The B.C. government has announced it will cover the cost of medication for all chronic hepatitis C patients, regardless of the severity of the disease.
The provincial government’s announcement comes one week after Ontario announced a similar measure.
“In years past, a hepatitis C diagnosis was a stressful and lifelong struggle,” said Dix. “I’m pleased to share that, as of today, anyone in B.C. living with this now-curable virus will have a choice of several treatment options – all of which are fully funded under PharmaCare.”
A new chronic hepatitis C drug, sofosbuvir/velpatasvir/voxilaprevir, also known as Vosevi, has been added to Pharmacare. Daklinza (daclatasvir), Epclusa (sofosbuvir/velpatasvir), Harvoni (ledipasvir/sofosbuvir), Sovaldi (sofosbuvir) and Zepatier (elbasvir/grazoprevir) are still covered under Pharmacare. Doctors will consider the patient’s medical needs, along with PharmaCare’s coverage criteria for each drug, before applying for the drug they feel is the best option for the patient.
“Drug treatments for chronic hepatitis C continue to improve and evolve,” added Dix. “Adding Vosevi to the PharmaCare formulary will ensure that patients have multiple treatment options available to them, which is especially important if a particular drug is not performing to its best ability.”
Approximately 73,000 British Columbians are living with hepatitis C. The health system cost for chronic hepatitis C treatment has ranged from $45,000 to more than $100,000 per patient, depending on the drug and disease progression. In 2017, PharmaCare coverage was provided to 2,657 people in B.C. for medication used to treat chronic hepatitis C.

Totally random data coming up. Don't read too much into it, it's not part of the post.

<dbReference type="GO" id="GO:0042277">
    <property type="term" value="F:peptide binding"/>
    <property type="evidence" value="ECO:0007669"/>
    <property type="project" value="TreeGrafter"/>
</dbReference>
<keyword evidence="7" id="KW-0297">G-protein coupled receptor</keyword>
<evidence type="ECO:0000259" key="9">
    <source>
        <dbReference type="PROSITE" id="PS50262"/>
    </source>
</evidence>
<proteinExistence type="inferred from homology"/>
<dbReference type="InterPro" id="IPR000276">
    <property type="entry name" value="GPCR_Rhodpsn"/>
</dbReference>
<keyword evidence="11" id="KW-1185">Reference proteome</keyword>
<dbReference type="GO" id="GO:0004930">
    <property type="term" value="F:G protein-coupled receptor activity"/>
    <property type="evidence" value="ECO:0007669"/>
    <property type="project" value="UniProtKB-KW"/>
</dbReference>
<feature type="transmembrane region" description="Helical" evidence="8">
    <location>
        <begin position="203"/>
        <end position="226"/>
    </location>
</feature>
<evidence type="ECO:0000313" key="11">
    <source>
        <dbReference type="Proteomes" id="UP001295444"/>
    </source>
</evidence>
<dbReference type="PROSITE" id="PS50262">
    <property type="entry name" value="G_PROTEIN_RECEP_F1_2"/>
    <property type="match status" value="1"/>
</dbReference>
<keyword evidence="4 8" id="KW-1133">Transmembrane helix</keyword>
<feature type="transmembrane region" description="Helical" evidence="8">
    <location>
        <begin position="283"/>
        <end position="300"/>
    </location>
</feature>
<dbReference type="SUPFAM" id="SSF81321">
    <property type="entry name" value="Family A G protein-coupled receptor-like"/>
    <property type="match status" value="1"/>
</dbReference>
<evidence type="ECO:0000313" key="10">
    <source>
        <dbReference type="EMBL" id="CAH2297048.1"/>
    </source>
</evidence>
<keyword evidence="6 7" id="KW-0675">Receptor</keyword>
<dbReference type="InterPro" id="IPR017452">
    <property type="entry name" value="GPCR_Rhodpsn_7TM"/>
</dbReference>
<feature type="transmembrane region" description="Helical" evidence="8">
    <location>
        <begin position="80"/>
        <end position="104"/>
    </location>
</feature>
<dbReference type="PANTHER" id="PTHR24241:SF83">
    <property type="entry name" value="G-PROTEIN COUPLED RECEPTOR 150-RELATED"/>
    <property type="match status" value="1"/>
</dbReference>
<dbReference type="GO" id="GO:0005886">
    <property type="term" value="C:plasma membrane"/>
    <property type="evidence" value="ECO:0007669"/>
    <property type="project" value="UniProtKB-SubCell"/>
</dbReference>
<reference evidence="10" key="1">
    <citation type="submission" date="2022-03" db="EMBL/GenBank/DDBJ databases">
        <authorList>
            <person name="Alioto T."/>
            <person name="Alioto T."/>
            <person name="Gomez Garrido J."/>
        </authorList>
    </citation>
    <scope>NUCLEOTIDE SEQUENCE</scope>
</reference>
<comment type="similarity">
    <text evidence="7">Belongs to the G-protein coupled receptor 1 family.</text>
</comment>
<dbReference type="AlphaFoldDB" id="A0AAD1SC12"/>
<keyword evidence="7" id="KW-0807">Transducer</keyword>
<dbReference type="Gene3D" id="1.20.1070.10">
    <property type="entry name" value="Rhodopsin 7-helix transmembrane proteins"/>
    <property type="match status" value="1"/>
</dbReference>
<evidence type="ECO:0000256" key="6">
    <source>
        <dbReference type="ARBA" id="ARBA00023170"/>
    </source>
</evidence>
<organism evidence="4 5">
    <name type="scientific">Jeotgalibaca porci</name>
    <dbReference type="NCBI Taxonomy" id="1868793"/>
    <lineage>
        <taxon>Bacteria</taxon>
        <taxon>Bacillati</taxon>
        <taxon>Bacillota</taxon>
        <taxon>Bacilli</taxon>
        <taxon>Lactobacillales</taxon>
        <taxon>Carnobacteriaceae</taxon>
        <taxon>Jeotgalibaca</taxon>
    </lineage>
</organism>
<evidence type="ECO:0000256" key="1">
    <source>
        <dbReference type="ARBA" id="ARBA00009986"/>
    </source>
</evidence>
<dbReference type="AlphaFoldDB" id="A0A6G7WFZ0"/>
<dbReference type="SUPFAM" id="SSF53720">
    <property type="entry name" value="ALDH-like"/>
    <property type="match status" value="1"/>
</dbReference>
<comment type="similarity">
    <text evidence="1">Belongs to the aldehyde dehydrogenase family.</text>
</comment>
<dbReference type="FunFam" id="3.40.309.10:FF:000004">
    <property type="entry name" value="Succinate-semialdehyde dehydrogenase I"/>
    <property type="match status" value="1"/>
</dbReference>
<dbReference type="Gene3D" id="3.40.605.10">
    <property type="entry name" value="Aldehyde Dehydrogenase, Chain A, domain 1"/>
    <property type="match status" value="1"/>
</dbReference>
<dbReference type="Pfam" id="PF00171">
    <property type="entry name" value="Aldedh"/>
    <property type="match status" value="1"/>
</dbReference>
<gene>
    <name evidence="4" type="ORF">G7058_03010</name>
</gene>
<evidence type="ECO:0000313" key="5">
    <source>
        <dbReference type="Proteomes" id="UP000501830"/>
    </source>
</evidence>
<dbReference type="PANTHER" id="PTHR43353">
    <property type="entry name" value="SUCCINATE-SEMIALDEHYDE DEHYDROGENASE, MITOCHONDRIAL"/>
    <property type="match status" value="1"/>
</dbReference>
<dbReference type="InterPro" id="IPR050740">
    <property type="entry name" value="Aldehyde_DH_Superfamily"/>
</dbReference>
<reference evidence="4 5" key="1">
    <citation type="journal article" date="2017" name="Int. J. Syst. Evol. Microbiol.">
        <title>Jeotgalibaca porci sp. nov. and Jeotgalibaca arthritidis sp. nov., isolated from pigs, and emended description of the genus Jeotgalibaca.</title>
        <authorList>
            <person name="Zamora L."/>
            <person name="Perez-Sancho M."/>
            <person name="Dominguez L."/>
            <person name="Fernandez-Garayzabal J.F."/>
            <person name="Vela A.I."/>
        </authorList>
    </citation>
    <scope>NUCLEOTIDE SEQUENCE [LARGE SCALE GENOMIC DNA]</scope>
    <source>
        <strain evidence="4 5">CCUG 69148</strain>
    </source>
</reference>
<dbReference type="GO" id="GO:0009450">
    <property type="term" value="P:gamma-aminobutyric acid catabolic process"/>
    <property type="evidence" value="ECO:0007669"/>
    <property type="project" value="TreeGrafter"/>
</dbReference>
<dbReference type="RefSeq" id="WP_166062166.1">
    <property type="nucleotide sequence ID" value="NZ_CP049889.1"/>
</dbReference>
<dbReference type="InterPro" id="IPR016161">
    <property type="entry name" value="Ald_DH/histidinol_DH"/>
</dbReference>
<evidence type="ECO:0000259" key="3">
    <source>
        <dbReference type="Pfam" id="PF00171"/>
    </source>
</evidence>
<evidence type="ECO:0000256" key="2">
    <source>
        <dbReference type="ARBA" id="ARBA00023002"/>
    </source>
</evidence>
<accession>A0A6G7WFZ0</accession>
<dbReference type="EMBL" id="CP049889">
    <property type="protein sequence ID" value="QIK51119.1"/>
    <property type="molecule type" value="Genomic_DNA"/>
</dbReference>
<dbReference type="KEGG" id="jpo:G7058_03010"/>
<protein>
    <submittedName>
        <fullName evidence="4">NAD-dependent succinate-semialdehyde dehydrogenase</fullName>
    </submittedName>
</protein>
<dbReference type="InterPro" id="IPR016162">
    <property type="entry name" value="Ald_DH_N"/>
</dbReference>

The government said approximately one-quarter of those living with hepatitis C in B.C. are undiagnosed. Roughly 24 per cent of people with acute hepatitis C are able to clear the virus without treatment but the remaining 76 per cent develop chronic hepatitis C. Those people can remain in stable conditions for years or decades before the virus could advance.
If it is left untreated, chronic hepatitis C can be life-threatening with serious complications, such as liver failure and liver cancer. The government said risk and harm-reduction practices are strongly encouraged for those who may be at higher risk for reacquiring the virus after successful treatment, including people who inject drugs, men who have sex with men and sex workers.
Hepatitis C is spread through direct contact with the blood of an infected person. Symptoms may include fatigue, jaundice, abdominal pain and joint pain. There is no vaccine to prevent the infection.